In his book Last Child in the Woods, Richard Louv coined the term nature deficit disorder to describe the negative effects of childhood disengagement from natural experiences. Louv’s main concern is with childhood psychological and physical health. But the idea of a growing experiential deficit and its effect on environmental attitudes has also taken hold in the conservation community. Conservation scientist Peter Kareiva, in a piece on “ominous trends in outdoor recreation,” states the concern this way: “The finding of declining wilderness experiences and nature experiences for people around the world is one piece in a broader picture that entails humans increasingly disconnected from nature and as a result less likely to value nature” (emphasis added).
The idea that natural experiences strengthen environmental attitudes strikes many, including us, as intuitive. It also implies a clear policy agenda for environmental advocates: protect and provide access to nature for the greatest number of people in order to reinforce their environmental values. The dream is a kind of “environmentalist’s virtuous circle,” where reinforced values lead to political gains that lead to yet more conservation and further reinforcement of environmental values (the alternative being a “vicious circle” where detachment breeds political apathy and yet more detachment).
As environmentalists, we’re on board with the idea of encouraging environmental experiences both for their immediate benefits and because they might reinforce pro-environmental attitudes. But we’re also trained in welfare economics, which requires us to raise a couple of red flags about policies designed to reinforce (manipulate) desires and values.
Consider the fox. Why should we care that it changed its attitude? By extinguishing its own desire, the fox solved its own welfare problem! By analogy, if people have extinguished their desire for wilderness in the year 2100, that may be a problem for us, but it’s not a problem for them. It’s a problem for us because we want future generations to embrace our current values. But our values today are irrelevant to welfare in a hundred years.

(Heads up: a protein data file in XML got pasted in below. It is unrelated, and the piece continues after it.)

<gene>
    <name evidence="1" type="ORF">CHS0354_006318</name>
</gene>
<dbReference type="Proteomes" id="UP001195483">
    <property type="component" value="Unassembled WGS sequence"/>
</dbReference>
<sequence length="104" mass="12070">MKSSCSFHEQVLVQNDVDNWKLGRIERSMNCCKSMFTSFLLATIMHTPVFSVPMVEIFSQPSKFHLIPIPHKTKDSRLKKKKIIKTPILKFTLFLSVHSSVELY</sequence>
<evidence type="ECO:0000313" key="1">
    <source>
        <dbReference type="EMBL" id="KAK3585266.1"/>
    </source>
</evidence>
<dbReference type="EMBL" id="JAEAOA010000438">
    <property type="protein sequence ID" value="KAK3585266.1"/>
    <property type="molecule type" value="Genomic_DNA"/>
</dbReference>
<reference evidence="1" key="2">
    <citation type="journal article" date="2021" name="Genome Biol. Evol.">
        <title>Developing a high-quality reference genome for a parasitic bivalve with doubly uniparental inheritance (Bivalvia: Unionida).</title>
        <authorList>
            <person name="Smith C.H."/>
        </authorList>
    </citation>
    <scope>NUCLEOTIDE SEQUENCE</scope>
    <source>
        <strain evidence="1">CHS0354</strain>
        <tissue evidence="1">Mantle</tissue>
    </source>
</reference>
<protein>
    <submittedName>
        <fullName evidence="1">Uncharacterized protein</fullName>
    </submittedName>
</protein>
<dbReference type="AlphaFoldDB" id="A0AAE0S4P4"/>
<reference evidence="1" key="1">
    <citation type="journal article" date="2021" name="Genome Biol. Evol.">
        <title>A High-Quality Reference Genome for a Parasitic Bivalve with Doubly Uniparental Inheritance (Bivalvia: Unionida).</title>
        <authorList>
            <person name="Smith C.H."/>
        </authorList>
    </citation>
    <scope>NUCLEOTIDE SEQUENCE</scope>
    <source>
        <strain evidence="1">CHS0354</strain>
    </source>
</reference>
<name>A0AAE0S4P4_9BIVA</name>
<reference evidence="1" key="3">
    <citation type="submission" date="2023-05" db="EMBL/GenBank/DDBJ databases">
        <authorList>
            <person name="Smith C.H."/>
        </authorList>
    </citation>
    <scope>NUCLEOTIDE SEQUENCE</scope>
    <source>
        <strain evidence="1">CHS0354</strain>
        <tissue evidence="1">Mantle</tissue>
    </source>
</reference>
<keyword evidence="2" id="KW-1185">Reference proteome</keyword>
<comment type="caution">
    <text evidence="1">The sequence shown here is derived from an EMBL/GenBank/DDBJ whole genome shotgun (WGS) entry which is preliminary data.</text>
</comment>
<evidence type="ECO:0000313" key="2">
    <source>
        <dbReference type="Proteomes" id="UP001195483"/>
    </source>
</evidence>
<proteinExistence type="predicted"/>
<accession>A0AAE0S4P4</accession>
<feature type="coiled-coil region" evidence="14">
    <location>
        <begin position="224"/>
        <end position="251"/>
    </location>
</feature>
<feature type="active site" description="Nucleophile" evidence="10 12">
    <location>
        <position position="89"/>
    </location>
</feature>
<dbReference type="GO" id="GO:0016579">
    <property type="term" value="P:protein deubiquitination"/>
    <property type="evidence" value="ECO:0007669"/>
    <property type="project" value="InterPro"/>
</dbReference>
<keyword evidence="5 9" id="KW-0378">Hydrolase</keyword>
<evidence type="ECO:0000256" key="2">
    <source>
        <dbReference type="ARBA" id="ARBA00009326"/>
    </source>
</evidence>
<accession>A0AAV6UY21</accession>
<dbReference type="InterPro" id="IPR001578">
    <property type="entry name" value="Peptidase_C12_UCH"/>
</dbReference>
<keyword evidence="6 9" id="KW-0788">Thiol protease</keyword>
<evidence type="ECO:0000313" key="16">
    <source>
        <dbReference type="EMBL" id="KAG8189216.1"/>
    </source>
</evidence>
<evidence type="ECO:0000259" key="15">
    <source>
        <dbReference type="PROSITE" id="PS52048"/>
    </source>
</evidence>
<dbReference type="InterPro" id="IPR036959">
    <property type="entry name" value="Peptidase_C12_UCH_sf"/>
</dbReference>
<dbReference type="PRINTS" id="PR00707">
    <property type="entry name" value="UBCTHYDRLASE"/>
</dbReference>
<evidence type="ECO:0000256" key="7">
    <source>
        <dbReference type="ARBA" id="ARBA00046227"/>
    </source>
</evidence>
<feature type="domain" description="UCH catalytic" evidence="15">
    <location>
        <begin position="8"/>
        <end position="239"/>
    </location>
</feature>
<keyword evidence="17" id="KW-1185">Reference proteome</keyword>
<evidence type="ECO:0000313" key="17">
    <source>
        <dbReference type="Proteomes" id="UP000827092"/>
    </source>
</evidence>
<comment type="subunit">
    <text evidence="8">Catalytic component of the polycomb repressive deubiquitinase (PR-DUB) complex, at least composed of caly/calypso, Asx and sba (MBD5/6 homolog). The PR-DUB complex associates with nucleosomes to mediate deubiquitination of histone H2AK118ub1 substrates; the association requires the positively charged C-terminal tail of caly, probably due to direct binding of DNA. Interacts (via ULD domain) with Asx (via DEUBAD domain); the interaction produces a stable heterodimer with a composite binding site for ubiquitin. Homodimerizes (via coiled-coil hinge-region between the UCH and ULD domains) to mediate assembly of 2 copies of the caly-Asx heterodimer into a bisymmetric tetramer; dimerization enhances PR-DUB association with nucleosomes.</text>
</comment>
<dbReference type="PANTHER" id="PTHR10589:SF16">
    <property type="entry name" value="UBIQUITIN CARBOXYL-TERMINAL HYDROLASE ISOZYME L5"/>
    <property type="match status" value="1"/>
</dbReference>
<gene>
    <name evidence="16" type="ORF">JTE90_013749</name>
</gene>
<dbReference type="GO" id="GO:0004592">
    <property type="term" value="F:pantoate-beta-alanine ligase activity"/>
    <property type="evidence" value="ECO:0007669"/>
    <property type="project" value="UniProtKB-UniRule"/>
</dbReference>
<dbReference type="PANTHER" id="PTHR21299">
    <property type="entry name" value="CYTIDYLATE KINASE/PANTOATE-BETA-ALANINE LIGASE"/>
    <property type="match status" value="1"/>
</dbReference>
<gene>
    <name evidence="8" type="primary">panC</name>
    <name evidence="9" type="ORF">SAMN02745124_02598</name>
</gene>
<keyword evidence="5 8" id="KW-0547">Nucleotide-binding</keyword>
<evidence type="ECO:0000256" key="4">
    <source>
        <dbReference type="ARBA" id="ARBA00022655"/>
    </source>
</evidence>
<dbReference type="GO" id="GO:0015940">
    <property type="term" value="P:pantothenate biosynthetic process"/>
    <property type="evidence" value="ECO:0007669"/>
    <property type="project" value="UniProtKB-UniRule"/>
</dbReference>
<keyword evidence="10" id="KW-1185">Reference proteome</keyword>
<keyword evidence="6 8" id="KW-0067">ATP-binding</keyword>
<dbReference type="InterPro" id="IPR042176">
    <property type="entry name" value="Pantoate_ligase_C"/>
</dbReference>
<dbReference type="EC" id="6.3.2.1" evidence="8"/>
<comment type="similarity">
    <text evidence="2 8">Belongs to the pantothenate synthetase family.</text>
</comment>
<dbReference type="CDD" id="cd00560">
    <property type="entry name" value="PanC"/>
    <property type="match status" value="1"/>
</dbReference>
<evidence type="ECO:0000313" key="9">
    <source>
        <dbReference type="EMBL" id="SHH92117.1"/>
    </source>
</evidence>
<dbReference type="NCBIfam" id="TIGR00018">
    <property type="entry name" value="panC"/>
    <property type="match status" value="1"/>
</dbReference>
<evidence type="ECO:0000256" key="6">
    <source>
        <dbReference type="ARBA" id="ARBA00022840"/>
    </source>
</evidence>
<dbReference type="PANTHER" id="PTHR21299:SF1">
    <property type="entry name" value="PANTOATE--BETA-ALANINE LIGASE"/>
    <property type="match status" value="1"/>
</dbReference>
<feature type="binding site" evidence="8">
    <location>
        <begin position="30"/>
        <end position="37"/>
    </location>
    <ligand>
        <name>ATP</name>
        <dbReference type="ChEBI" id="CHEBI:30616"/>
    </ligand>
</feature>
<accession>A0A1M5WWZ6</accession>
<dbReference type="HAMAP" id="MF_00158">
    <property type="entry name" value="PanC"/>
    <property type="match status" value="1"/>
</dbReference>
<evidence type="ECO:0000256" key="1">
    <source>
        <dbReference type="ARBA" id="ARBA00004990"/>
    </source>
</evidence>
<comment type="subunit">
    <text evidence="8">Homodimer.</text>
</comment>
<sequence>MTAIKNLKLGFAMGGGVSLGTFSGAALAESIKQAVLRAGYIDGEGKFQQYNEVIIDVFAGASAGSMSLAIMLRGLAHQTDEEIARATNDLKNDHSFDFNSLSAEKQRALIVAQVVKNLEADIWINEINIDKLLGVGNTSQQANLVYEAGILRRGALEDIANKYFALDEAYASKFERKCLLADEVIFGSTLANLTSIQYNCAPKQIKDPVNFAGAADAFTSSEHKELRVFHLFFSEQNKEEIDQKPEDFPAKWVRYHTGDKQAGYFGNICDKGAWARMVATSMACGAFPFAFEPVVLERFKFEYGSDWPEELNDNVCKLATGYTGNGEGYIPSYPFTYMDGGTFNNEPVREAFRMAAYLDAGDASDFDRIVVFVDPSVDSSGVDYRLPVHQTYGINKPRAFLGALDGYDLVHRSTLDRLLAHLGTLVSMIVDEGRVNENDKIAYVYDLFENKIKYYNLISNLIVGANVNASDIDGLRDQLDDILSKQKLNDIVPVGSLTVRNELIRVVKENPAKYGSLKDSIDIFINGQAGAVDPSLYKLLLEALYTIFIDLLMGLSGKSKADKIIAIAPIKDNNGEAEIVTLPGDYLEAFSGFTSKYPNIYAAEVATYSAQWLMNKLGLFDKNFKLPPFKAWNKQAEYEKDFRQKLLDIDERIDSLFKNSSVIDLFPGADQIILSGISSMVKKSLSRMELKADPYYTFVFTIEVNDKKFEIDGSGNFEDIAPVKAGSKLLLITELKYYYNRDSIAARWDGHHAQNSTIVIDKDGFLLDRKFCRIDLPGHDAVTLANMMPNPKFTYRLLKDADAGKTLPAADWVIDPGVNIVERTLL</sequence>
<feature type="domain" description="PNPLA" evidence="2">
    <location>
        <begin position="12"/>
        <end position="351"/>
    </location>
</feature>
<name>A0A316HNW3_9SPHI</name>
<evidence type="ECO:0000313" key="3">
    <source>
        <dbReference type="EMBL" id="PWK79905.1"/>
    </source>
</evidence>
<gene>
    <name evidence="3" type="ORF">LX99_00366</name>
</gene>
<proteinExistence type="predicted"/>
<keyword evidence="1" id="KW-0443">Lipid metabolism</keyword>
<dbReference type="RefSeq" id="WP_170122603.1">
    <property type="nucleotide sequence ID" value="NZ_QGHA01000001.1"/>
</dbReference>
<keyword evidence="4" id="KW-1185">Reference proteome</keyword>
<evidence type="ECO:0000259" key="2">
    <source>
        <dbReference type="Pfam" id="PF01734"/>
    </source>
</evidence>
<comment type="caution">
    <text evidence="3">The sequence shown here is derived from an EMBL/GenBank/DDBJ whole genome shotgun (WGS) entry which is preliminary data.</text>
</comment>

Also, not everyone today would agree that environmental attitudes need strengthening. It’s not hard to imagine political opposition to policies designed to reinforce environmental values. We’re reminded of the reaction to Mayor Michael Bloomberg’ s attempt to restrict sales of large-size soft drinks in New York City. “Control freak,” “nanny,” and “dictator” were some of the kinder epithets directed at him. The public policy case for such a policy is defensible, but the idea of government manipulating behavior—even arguably self-harming behavior—struck many as condescending. We predict a similar reaction (at least in the United States) to government proposals aimed, even obliquely, at reinforcing environmental attitudes. (Some conservative opposition to environmental education programs currently exists.)
That is too bad, because there is a public policy case to be made for environmental attitude reinforcement. The environment presents society with a host of potential “market failures.” Environmental goods are often public goods, susceptible to free rider and tragedy of the commons problems. Many social behaviors generate environmental externalities (environmental costs not borne by those responsible for them) that can lead to excessive environmental degradation. And information is often poor because environmental goods are usually not exchanged in information-generating markets. These problems motivate environmental regulation in general. But they could also be ameliorated by stronger environmental attitudes, particularly attitudes that lead to less self-serving behaviors.
As an example, Noble prize–winning economist Joseph Stiglitz, in a talk he gave at RFF, discussed the fact that all desires are not equal when it comes to the environment. He observed that as income increased, the United States and Europe used the increase in income to different ends. The United States invested it in increased consumption, whereas in Europe, citizens invested it in greater leisure time. The former is more likely to create environmental harm than the latter. Policies to encourage US citizens to choose more leisure versus more consumption may not be good for the economy (conventionally defined), but might be better for our overall welfare.
Up next in the series: Are We Becoming More Environmental? The Answer is Yes . . . or Maybe.
Read previous posts in this RFF blog series: Are We Becoming More Environmental? Reflections on Trends in Environmental Desire.